The White House gave no real consideration to President Obama visiting
the VA facility that was at the center of the scandal that led to as many as 40 deaths while he visited Phoenix on Thursday — and the snub outraged Republicans and veteran's organizations.
"Not really" was how White House spokesman Josh Earnest responded to a reporter's question aboard Air Force One Thursday afternoon about whether the administration had considered visiting the Phoenix Veterans Administration Health Care Center.
"The president traveled to Arizona because Arizona was one of the states that was … among the most hardest-hit states in the country in the midst of the housing downturn," Earnest said, according to a transcript of the session.
Obama visited Phoenix to announce a program to cut mortgage fees charged by the Federal Housing Authority. He said the program could save homeowners $900 a year and attract 250,000 first-time buyers. The announcement was a precursor to the president's State of the Union speech on Jan. 20.
The president spoke at Central High School in Phoenix, around the corner from the VA center, KSAZ Fox 10 reports. His motorcade passed by the facility. He exercised at a local hotel earlier in the day and later visited former Arizona Rep. Gabrielle Giffords, who was wounded in a 2011 shooting rampage that killed six people and injured 12 others.
"This was an appropriate venue for the president to talk about some steps that he believes we can take, and the steps that he has taken, using his executive authority, to try to build on the momentum in the housing market," Earnest told reporters.
The Phoenix center was the nexus of the scandal
that placed veterans seeking care on fake waiting lists — leading to as many as 40 deaths of veterans seeking appointments, the resignation of then-VA Secretary Eric Shinseki, and an investigation of the agency's 42 medical centers nationwide for similar problems.
But in August, the VA's Office of Inspector General said that its investigation could not definitively tie the deaths to the long wait times created by the falsified lists.
The Phoenix VA Health Care System, which includes the hospital and at least a half-dozen satellite clinics, serves about 80,000 veterans.
Obama's refusal to visit the center outraged Republicans and local veterans.
"It is a testament to this president’s misplaced priorities that he would choose a photo op for his next executive action over visiting the VA hospital where veterans died on secret government waiting lists instead of getting care," said Republican National Committee Chairman Reince Priebus.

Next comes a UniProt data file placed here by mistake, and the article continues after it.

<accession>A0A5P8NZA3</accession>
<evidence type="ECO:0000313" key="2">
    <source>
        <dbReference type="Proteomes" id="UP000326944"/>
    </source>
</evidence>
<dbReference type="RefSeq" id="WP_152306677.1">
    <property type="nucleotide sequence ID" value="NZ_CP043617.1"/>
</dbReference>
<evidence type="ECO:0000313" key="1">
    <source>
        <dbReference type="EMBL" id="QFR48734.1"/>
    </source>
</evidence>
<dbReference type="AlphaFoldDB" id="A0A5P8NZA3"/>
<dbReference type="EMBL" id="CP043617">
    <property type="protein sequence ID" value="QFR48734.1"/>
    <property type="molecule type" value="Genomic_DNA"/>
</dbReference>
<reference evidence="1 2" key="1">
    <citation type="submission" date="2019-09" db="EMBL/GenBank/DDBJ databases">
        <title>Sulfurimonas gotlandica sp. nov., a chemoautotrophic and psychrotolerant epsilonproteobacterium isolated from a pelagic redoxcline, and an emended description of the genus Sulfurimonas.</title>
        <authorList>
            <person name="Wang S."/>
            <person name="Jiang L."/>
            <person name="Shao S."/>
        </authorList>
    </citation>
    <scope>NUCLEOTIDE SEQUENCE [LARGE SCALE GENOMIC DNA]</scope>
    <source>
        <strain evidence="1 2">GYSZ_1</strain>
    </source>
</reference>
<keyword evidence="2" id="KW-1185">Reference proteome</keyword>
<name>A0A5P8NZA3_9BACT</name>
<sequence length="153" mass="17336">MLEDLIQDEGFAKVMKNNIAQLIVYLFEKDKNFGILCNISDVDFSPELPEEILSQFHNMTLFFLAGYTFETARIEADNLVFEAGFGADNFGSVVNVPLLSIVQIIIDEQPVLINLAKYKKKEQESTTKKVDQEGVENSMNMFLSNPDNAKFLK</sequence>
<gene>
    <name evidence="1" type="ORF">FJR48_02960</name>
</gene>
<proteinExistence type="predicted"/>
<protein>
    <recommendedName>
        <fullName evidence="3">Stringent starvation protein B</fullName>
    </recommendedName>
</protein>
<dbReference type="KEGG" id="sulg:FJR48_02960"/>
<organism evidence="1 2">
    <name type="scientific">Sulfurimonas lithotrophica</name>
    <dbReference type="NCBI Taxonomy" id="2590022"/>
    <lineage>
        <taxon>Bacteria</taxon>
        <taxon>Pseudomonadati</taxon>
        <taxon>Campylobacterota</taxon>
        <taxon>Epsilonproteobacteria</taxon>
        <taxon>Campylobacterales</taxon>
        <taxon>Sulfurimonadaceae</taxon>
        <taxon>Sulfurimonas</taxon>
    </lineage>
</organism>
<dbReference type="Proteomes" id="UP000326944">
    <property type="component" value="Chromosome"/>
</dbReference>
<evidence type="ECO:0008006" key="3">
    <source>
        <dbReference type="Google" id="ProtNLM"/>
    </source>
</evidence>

Arizona Sen. John McCain, who urged Obama to visit the center earlier this week, said it was "deeply disturbing" that the president did not stop at the hospital.
"Unfortunately, President Obama missed another opportunity to do right by those who have served and sacrificed on our nation's behalf," McCain said.
Matthew Kenney of the Concerned Veterans of America slammed Obama for not stopping at the center.
"Being that this is ground zero and the president is only a couple of blocks away from the Phoenix VA while he’s speaking at Central High School, we would think, if he was serious about VA reform, that he would come down to the Phoenix VA, see what the problems are, see them first-hand, and come up with solutions to fix it,” Kenney told KSAZ.
Story continues below video.
A small number of veterans gathered across from the high school before Obama's speech.
"We hope, but not holding my breath," Dan Caldwell of Concerned Veterans for America told KTAR.com.
"He's been very hands-off throughout this entire scandal.
"He's not shown interest in reforming and fixing the VA beyond signing a bill that he had no role in helping craft and moving through Congress," Caldwell said.
Jesus Miramon, who served in Vietnam, wore his old U.S. Army dress uniform and held up a sign saying "do not hate vets today" as he waited for Obama to arrive.
"It is true that he should not be hating a vet today," Miramon said. "He should be showing us a little love today.
"His presence will be enough, even if he doesn't say anything, it would be enough," he added. "But he should show us some kind of respect."
Mike Woods, a Phoenix veteran, expressed disappointment that Obama skipped an easy visit that could have sent a message to veterans and hospital staff of his interest.
"He's the commander in chief of our armed forces, and we're veterans," Woods said. "We're guys that went to war for him.
"And he doesn't have enough respect to see that we get care that our taxpayers paid deeply ... for?"
In his comments, Earnest told reporters that Obama's executive orders in the VA scandal led to 300 more employees being hired at the center — adding that as many as 300,000 more appointments had been scheduled and completed between May and October.
But House Speaker John Boehner said earlier Thursday that the orders have not improved what he called a "broken system."
"We call on the president to offer a long-term vision for reforming the systemic problems at the VA," Boehner said. "We've yet to see it."
The Associated Press contributed to this report.
© 2021 Newsmax. All rights reserved.